Recently I came across a dry rosé from Provence, the region most often equated with the heartland of rosé wines, although they are now also made in places as far flung as Chile, South Africa, California and New Zealand.
Chateau de Berne has been making wine since at least 1750 and currently tends 292 acres of vines in Provence between the Mediterranean and Verdon Canyon. The Chateau’s 2013 rosé, made with 50% Cinsault and 50% Grenache, comes in an unusually shaped square bottle in which the wine has a tint of golden color. The vintage is very dry and reminds me of a Sauvignon Blanc.
The 2013 vintage earned a 90 score and a Publisher’s Pick from the Wine Enthusiast and 89 points from the Win Spectator. It was also a finalist in the Ultimate Wine Challenge with 90 points.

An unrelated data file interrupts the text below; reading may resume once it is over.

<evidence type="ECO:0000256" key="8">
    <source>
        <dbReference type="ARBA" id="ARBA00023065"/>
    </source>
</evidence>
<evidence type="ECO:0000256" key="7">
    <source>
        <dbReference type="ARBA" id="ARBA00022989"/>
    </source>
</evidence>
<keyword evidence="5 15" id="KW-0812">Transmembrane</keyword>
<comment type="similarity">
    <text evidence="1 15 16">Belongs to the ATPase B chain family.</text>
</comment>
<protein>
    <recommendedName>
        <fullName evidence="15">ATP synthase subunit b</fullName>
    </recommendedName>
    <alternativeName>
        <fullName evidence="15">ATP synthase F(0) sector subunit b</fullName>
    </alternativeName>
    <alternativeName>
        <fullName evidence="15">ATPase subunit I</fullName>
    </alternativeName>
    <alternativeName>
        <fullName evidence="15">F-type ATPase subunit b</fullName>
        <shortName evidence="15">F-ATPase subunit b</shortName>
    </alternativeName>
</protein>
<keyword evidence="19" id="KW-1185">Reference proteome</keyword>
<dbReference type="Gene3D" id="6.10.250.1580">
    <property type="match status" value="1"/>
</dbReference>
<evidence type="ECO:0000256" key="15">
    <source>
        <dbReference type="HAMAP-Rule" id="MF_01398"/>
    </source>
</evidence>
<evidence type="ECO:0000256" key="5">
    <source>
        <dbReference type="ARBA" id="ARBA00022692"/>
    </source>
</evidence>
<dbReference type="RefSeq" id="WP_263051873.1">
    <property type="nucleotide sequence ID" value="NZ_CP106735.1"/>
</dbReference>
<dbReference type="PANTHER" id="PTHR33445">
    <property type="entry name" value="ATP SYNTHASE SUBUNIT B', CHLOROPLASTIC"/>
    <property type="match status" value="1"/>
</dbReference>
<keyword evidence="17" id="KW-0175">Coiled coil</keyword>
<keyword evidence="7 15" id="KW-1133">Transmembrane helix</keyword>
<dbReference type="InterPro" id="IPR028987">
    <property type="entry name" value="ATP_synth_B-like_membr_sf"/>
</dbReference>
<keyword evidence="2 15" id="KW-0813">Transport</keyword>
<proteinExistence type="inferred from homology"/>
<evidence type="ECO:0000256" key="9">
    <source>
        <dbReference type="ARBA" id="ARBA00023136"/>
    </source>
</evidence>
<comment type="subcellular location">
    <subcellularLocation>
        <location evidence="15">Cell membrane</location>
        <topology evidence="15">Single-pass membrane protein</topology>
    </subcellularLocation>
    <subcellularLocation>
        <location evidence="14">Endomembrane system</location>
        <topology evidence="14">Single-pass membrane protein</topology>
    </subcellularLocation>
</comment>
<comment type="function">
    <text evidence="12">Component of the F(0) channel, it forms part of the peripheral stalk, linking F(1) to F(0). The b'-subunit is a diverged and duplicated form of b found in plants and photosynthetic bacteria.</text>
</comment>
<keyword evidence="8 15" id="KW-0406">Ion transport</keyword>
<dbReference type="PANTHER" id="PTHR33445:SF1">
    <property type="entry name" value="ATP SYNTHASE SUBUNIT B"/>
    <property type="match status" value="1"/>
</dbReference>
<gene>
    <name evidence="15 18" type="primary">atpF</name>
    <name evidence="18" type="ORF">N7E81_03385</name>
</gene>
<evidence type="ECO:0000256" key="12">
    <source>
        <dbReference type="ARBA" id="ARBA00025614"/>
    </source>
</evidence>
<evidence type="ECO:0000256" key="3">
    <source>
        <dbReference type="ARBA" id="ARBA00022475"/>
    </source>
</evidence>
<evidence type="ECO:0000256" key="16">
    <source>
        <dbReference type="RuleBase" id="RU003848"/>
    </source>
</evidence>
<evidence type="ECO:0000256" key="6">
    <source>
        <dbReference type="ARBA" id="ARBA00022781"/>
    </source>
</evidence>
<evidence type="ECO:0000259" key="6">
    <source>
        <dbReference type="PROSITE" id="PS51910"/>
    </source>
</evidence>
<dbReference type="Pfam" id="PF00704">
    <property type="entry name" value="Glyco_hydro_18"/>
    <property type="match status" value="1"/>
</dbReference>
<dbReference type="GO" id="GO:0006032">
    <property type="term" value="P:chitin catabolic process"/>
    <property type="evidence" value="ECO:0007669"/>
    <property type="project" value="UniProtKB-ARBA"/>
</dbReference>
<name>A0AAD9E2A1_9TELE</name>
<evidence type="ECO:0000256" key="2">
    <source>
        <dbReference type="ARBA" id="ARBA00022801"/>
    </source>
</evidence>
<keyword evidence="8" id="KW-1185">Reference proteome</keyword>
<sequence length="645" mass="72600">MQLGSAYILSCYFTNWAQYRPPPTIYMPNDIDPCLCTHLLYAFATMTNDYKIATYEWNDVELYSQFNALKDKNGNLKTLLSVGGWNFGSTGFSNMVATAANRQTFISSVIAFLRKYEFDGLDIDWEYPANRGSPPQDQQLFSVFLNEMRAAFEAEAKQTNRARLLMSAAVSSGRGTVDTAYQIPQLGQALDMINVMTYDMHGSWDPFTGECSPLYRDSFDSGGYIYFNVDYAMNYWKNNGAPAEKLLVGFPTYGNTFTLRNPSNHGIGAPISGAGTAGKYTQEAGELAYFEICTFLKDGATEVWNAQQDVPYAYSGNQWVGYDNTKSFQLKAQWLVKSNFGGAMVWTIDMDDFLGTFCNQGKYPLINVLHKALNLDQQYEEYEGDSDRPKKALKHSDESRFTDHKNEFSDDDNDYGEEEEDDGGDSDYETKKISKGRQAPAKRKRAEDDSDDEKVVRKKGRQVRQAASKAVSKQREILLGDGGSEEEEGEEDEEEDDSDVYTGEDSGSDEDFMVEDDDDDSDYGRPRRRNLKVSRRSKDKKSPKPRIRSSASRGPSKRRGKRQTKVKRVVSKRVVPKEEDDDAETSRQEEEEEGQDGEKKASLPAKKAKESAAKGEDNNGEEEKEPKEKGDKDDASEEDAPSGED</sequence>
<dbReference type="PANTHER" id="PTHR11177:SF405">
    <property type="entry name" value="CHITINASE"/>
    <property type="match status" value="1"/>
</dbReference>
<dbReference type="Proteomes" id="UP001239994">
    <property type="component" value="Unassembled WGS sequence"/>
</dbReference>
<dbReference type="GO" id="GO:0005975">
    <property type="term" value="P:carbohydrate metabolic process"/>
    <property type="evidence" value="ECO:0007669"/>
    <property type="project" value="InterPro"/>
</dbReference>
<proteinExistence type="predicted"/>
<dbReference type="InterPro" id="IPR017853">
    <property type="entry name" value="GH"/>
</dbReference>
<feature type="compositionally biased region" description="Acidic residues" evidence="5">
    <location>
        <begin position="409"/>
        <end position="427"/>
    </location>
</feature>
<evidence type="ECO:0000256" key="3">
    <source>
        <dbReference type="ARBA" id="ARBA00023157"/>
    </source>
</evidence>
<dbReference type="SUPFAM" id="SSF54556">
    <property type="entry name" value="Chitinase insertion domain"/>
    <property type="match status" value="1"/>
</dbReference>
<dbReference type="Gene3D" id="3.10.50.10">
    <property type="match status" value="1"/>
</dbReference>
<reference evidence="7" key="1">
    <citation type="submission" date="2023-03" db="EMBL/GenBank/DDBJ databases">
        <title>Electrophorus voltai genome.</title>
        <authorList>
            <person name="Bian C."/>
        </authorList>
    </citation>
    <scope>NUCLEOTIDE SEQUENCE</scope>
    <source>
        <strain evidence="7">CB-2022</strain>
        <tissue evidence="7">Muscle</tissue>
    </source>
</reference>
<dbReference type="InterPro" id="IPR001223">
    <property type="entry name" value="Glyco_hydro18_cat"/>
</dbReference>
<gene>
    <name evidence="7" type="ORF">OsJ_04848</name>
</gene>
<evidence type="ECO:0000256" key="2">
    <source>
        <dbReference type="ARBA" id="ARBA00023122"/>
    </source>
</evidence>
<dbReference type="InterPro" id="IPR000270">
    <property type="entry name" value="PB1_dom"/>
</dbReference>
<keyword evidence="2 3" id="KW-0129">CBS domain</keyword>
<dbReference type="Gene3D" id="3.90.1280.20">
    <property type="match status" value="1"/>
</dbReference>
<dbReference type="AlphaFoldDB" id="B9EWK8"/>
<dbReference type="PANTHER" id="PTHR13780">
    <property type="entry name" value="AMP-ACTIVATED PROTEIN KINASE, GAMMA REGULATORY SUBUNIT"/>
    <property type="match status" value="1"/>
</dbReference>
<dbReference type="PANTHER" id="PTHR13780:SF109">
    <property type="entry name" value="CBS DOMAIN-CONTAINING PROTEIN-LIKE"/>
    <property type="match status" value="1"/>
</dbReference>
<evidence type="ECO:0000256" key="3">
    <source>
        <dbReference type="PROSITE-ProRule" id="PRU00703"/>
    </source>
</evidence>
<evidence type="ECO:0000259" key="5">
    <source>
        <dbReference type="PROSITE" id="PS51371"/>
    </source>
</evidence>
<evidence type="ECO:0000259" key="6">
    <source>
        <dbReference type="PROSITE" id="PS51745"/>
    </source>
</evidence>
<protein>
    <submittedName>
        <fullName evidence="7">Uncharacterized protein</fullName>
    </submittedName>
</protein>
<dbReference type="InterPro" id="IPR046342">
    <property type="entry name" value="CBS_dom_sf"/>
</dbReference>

Pale salmon in color and with 13.5% alcohol, the rosé’s flavors are very subtle and delicate with insinuations of citrus, apple and peach. Chilled, the Chateau de Berne rosé is a wonderful summer treat that can also be enjoyed year-round. Suggested retail price is $19.99.

Saturday, July 19, 2014

"Ariadne" - The Essence of Divine Music

Robert Frankenberry and Elizabeth Baldwin in "Ariadne on Naxos" Photo Credit Patti Brahim
    It’s all too infrequent that a work of art is able to grab you so strongly that the emotional intensity it engenders sets of a set of electrical impulses that rise through the chakras of the spinal column and exit the head creating  a sense of rapture. When the experience does occur, it’s quite salient and downright pleasurable.